Fake news: from disinformation to verified and accessible information
In response to the escalating prevalence of false information, commonly known as fake news, at both national and global scales, the Economic Social and Environmental Council issued an opinion titled "Fake news: from disinformation to verified and accessible information". The increasingly widespread use of smartphones and social media platforms has added to this phenomenon, and the damaging effects of fake news could have far-reaching consequences on individuals, corporations, and the broader society.
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In response to the escalating prevalence of false information, commonly known as fake news, at both national and global scales, the Economic Social and Environmental Council issued an opinion titled “Fake news: from disinformation to verified and accessible information”. The increasingly widespread use of smartphones and social media platforms has added to this phenomenon, and the damaging effects of fake news could have far-reaching consequences on individuals, corporations, and the broader society.
At its 141st Ordinary Session held on December 29th, 2022, the General Assembly of the Economic Social and Environmental Council (ESEC) granted unanimous approval to this Opinion developed through a participatory process that engaged all relevant stakeholders. This opinion reflects the outcome of in-depth discussions among all the Council’s constituent members and hearing sessions with relevant actors, beside the input received through ESEC’s participatory digital platform “Ouchariko”. Accordingly, the respondents emphasized the importance of providing accurate and fact-based information and expressed concern over the widespread dissemination of fake news.
The advent and proliferation of modern information and communication technologies amplified this longstanding issue. A 2018 study by the Massachusetts Institute of Technology (MIT) found that fake news spread six times faster than real news.
Disinformation or the intentional dissemination of fake news has become a prevalent means to generate profit, shape public opinion, or inflict harm upon businesses and even entire States. Such practices have the potential to undermine public order and disrupt the effective functioning of markets.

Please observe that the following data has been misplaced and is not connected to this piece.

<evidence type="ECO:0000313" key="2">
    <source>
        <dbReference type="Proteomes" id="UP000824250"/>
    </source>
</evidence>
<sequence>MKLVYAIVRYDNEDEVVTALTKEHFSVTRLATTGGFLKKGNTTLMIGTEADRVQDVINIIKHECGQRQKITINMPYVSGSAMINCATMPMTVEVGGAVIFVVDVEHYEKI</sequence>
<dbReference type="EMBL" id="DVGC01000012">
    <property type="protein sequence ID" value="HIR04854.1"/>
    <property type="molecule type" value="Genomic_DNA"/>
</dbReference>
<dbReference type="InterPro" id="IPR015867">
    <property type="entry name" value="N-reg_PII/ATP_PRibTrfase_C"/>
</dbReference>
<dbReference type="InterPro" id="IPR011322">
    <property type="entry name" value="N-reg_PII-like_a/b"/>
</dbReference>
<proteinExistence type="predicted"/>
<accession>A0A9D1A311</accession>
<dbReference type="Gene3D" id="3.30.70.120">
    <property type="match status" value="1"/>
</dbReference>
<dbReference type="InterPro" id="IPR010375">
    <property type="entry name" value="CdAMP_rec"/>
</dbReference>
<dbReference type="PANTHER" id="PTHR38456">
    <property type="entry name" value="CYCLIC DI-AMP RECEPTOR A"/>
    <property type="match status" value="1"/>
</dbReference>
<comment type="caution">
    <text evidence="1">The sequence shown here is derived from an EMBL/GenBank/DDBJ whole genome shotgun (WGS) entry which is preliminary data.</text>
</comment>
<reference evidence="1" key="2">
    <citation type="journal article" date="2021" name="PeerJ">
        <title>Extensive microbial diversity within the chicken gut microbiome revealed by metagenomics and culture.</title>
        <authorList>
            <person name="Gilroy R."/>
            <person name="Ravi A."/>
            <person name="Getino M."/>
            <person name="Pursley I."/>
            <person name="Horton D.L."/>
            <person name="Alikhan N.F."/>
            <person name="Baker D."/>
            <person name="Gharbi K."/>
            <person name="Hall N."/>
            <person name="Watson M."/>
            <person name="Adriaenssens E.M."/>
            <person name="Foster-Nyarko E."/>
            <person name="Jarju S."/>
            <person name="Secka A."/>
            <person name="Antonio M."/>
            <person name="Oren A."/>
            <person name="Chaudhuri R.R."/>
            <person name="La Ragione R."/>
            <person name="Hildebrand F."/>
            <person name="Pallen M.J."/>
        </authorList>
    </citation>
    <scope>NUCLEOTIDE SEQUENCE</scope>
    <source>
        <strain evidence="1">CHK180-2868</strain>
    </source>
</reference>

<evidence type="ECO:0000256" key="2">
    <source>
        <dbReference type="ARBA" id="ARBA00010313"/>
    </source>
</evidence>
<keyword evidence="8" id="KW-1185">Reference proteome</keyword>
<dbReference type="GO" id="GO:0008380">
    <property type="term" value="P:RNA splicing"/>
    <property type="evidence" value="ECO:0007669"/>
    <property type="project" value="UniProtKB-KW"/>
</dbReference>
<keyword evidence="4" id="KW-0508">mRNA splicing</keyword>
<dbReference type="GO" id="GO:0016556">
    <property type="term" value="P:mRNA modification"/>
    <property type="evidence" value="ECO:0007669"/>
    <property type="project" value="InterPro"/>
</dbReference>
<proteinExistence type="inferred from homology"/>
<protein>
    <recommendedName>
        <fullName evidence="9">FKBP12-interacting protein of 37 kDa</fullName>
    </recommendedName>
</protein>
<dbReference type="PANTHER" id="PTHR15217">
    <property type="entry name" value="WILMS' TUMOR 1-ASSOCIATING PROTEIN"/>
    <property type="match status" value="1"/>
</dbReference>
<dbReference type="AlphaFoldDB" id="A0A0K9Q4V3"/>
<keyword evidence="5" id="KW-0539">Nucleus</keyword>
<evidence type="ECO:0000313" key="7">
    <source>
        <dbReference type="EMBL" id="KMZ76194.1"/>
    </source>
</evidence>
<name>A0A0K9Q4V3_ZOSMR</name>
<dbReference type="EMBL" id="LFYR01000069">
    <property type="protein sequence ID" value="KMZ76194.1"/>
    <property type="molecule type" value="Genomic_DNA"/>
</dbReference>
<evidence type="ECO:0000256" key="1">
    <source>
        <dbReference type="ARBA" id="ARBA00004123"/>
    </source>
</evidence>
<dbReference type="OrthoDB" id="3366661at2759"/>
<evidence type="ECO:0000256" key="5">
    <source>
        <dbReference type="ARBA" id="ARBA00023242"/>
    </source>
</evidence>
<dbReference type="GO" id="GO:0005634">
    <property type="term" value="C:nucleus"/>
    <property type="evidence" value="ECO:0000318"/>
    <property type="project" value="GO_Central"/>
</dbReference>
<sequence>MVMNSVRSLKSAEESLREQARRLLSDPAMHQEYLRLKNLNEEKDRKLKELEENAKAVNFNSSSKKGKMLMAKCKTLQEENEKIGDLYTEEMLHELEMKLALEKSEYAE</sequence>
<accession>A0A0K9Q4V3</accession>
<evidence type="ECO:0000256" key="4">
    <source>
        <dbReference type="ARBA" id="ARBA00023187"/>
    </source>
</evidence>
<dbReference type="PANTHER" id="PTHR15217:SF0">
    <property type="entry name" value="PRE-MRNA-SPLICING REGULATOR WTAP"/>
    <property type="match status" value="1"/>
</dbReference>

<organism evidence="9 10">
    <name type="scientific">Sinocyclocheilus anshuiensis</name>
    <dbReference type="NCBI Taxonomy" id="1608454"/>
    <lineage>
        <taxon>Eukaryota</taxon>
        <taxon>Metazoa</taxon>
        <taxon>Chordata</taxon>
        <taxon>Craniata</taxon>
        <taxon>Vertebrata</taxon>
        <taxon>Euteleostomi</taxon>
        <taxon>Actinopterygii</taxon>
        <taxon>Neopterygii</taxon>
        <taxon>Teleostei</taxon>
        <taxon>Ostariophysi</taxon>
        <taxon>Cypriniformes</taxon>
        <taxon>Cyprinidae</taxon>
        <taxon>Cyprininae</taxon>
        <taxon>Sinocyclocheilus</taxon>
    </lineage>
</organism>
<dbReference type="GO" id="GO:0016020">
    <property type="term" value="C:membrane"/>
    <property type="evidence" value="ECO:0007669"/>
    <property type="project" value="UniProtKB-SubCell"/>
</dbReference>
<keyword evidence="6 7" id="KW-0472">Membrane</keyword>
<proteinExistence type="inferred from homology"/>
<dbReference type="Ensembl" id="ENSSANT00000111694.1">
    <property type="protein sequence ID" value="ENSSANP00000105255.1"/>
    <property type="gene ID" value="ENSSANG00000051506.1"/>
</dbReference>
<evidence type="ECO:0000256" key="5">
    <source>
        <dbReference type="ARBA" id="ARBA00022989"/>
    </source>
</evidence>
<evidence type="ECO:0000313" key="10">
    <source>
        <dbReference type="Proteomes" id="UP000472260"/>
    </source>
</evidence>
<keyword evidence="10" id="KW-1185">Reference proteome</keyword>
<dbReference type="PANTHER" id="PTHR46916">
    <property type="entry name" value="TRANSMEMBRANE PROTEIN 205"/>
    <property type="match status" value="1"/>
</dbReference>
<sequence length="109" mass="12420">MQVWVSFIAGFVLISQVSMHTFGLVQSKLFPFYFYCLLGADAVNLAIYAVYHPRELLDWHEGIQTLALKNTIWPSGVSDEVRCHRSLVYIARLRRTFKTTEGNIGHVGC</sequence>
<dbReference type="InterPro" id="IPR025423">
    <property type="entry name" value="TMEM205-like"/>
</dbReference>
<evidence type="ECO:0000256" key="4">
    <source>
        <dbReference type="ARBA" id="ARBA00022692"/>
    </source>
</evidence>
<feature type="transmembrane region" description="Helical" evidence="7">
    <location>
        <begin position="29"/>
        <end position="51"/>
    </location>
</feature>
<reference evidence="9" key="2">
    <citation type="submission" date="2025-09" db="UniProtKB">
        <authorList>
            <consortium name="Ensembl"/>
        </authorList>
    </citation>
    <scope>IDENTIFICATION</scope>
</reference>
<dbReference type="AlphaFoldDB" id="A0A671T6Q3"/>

The limited availability of official and verified information greatly contributes to the proliferation of fake news, as most people lack the necessary resources and skills to verify the accuracy of information disseminated through diverse media channels. Furthermore, the occasional malevolent intervention of certain “influencers” serves to amplify the visibility of fake news.
Morocco suffers multiple dysfunctions and shortcomings that contribute to the spread of fake news. These include:
- Failure of certain public administration bodies to routinely disclose or update official information, despite the explicit provisions of Law No. 31-13 on the right of access to information;
- Insufficient human and material resources to empower different public media channels to effectively counter fake news dissemination;
- Other than a few initiatives, there is a notable deficiency in effective fact-checking platforms, which is critical to assuring thorough fact verification.
Recognizing the complex and multifaceted nature of fake news and disinformation, the ESEC puts forward a vision centered on adopting various tools and methods to ensure citizens’ access to verified information. The goal is to empower citizens to identify fake news, thereby curbing its spread.
To address the issue at hand, the following key actions are recommended:
– Ensure effective access to public information by compelling all authorities to publish official public documents on their respective websites within a 24-hour period following their adoption;
-Verify the accuracy of information through the following measures:
establish a publicly accessible digital fact-checking platform, building on the initiatives launched by select institutions (MAP, HACA, etc.);
-Provide financial support, such as through an independent universal service fund (USF), to fact-checking websites to ensure their effective functioning while preserving their impartiality and credibility;
-Develop a labeling system for fact-checking websites in the spirit of the “ethiq@” label set up for E-commerce companies;
-Promote initiatives aimed at assisting media professionals in identifying and reporting false information, thereby minimizing its spread;
Build up users and professionals’ capacity to identify fake news through the following measures:
- Regularly alert the public (ministerial department for communication, HACA, etc.) via various media channels to the dangers of fake news, targeting all social groups and categories (children, adolescents, seniors, illiterates, etc.);
- Promote media literacy and critical thinking skills among users at an early age;
- Sensitize information providers, whether professionals or non-professionals (bloggers, influencers, etc.) about their role and responsibility in combatting fake news, primarily through specific regular training programmes.
Boost scientific research and international cooperation through the following measures:
- Develop research and monitoring tools programmes to help monitor and combat the spread of fake news, in cooperation with the government, professionals, and universities.
- Engage more actively in the global efforts to monitor and combat fake news to keep pace with technological developments in this area.